According to a new study, middle-aged stars can undergo a midlife crisis of their own kind, experiencing drastic interruptions in their activity and rotation rates at about the same age as the Sun.
The study, which was recently reported in the journal Monthly Notices of the Royal Astronomical Society: Letters, offers a new theoretical foundation for the unexplored collapse of established methods for quantifying ages of stars past their middle age, and the shift of solar-like stars to a magnetically inactive future.
For a long time, astronomers have been well aware that stars tend to experience a process called “magnetic braking.” In this process, a constant stream of charged particles, called the solar wind, escapes from the star over the years, taking away small amounts of the star’s angular momentum. This gradual drain is responsible for stars like the Sun to slowly retard their rotation over billions of years.
The slower rotation results in modified magnetic fields and less stellar activity — the numbers of flares, sunspots, outbursts and related phenomena in the atmospheres of stars, which are closely associated with the strengths of their magnetic fields.
This decline in activity and rotation rate with time is estimated to be smooth and predictable due to the gradual loss of angular momentum. The concept brought forth the tool called “stellar gyrochronology.” This tool has been extensively employed in the last 20 years to calculate a star’s age from its rotation period.
Yet, new observations suggest that this close relationship falls apart around middle age. The recent study performed by Bindesh Tripathi, Professor Dibyendu Nandy, and Professor Soumitro Banerjee at the Indian Institute of Science Education and Research (IISER) Kolkata comes up with a new explanation for this confusing ailment.
The researchers employed dynamo models of magnetic field generation in stars and showed that at around the age of the Sun, the magnetic field generation mechanism of stars abruptly turns less efficient or sub-critical.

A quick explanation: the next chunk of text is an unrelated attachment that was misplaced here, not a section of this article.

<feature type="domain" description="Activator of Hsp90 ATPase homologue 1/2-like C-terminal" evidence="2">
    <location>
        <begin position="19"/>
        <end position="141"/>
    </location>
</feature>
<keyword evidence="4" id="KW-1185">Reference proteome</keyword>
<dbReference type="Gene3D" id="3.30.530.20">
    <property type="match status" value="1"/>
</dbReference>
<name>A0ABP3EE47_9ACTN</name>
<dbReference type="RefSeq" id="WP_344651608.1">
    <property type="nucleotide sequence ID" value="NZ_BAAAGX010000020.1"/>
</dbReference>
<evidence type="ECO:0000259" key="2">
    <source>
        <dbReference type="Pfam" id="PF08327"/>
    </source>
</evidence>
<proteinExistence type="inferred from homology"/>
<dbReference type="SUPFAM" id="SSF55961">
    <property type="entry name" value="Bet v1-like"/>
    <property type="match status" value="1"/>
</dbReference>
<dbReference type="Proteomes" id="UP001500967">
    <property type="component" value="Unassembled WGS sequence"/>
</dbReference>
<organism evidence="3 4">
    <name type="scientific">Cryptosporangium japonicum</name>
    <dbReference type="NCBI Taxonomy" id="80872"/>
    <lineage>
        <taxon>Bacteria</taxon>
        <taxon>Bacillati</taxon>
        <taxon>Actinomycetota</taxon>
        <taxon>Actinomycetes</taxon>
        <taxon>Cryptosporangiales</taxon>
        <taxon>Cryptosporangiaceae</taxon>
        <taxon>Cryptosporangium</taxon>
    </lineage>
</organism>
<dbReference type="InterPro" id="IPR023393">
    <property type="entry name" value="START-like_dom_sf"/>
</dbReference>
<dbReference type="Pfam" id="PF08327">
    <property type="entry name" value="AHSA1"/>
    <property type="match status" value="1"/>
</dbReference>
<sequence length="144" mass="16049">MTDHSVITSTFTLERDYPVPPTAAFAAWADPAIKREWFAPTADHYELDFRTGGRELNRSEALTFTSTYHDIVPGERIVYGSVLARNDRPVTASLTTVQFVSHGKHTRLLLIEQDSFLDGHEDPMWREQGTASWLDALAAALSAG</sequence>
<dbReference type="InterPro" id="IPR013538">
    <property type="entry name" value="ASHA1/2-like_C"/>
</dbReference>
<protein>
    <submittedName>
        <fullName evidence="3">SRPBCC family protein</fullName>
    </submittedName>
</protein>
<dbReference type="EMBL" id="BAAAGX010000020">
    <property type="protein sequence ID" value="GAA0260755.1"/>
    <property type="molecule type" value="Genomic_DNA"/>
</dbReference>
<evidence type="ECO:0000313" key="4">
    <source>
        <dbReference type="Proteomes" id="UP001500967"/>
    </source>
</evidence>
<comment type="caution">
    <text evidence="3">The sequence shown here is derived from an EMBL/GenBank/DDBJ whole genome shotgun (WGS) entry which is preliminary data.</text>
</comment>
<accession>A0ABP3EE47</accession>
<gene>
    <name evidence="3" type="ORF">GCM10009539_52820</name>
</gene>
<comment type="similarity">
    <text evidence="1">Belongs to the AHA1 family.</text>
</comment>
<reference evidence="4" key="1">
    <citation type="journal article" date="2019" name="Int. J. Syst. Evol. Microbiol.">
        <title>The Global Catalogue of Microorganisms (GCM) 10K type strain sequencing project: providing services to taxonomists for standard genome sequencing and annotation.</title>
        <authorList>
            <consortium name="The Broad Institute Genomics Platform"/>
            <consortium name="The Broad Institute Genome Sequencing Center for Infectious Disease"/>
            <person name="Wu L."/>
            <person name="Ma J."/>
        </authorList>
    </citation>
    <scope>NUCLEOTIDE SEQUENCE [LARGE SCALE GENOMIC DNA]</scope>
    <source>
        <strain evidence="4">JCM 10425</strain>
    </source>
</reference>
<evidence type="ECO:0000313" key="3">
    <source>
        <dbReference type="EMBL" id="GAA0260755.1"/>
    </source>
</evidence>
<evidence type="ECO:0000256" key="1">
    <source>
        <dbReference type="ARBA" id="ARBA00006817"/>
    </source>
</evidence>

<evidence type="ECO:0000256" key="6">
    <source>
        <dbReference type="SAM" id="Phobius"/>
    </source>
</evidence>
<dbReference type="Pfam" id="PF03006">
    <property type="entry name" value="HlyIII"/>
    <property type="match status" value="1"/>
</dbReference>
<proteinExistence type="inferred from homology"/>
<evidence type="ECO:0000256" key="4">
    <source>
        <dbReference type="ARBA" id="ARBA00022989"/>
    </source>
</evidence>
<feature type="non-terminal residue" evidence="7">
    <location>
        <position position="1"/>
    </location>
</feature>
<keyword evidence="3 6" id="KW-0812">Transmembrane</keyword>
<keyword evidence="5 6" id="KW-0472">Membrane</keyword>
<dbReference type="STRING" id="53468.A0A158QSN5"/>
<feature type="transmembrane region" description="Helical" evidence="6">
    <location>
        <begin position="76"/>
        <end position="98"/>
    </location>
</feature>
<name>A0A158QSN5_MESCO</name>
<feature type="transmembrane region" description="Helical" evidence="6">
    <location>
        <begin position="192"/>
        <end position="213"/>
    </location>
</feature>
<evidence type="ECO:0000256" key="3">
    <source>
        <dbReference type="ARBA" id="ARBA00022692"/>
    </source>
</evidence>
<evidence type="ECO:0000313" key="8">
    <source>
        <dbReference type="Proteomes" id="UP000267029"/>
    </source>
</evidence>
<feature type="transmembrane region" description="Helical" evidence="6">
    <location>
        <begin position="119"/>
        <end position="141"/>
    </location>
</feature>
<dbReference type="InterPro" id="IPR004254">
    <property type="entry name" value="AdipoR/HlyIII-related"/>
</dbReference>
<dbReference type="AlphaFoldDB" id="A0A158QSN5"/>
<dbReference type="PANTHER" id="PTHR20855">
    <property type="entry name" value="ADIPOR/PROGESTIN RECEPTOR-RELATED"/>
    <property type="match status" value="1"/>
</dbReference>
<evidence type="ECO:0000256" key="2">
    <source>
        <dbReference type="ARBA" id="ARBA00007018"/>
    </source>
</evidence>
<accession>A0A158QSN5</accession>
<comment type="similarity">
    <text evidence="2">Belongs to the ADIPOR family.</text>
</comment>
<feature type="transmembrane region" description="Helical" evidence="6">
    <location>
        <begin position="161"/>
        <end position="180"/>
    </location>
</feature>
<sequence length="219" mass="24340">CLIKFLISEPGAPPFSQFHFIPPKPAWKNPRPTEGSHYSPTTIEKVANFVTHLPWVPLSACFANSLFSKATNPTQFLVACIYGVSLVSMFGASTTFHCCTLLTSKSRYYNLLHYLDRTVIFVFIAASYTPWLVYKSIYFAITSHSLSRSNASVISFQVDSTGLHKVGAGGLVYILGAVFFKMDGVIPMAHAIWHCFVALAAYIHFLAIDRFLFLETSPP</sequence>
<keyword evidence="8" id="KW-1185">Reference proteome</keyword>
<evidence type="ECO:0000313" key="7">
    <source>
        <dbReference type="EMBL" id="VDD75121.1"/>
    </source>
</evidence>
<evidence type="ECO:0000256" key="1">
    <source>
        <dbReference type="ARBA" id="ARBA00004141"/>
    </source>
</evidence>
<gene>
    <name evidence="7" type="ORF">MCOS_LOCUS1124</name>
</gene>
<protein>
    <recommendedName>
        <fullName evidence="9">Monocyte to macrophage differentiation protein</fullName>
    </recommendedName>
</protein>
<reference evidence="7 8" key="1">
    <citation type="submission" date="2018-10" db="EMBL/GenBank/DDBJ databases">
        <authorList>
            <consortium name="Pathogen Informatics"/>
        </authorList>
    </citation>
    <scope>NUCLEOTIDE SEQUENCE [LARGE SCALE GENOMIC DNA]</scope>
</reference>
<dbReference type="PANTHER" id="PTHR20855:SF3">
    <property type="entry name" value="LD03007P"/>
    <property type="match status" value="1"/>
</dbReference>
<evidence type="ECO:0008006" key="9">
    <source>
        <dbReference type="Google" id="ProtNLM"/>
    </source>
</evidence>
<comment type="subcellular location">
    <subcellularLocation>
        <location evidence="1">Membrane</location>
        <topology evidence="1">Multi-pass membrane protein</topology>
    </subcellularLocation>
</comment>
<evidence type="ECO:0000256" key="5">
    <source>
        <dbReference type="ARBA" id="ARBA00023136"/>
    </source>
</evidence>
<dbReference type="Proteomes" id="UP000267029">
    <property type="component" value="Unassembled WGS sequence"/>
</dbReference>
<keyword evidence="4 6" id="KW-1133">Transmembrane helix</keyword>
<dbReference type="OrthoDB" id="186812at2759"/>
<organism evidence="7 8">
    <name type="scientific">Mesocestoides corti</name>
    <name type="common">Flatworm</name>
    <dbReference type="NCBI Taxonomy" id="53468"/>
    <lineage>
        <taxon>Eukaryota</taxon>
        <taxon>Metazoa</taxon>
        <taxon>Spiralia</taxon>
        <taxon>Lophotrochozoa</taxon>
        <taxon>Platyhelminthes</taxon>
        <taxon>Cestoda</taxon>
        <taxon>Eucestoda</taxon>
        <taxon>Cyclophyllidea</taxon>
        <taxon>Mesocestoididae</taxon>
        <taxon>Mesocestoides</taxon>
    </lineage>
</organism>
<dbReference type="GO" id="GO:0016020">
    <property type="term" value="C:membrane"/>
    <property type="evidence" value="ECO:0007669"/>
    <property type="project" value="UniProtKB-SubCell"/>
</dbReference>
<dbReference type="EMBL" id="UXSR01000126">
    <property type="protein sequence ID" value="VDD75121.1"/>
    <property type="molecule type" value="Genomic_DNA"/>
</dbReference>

The survival of the stars is thus enabled in two different activity states: a low activity mode and an active mode. A middle-aged star similar to the Sun can frequently switch to the low activity mode, leading to considerably decreased angular momentum losses due to magnetized stellar winds.
This hypothesis of sub-critical magnetic dynamos of solar-like stars provides a self-consistent, unifying physical basis for a diversity of solar-stellar phenomena, such as why stars beyond their midlife do not spin down as fast as in their youth, the breakdown of stellar gyrochronology relations, and recent findings suggesting that the Sun may be transitioning to a magnetically inactive future.
Dibyendu Nandy, Professor, Center of Excellence in Space Sciences India and Department of Physical Sciences, Indian Institute of Science Education and Research
The new study offers a better understanding of the presence of low activity episodes in the recent history of the Sun called grand minima, when sunspots are hardly noted. The best known of these is probably the Maunder Minimum, which happened around 1645 to 1715 when very few sunspots were seen.
The researchers believe that these studies will provide insights on recent observations denoting that the Sun is relatively inactive, with crucial impacts for the possible long-term future of the stellar neighbor.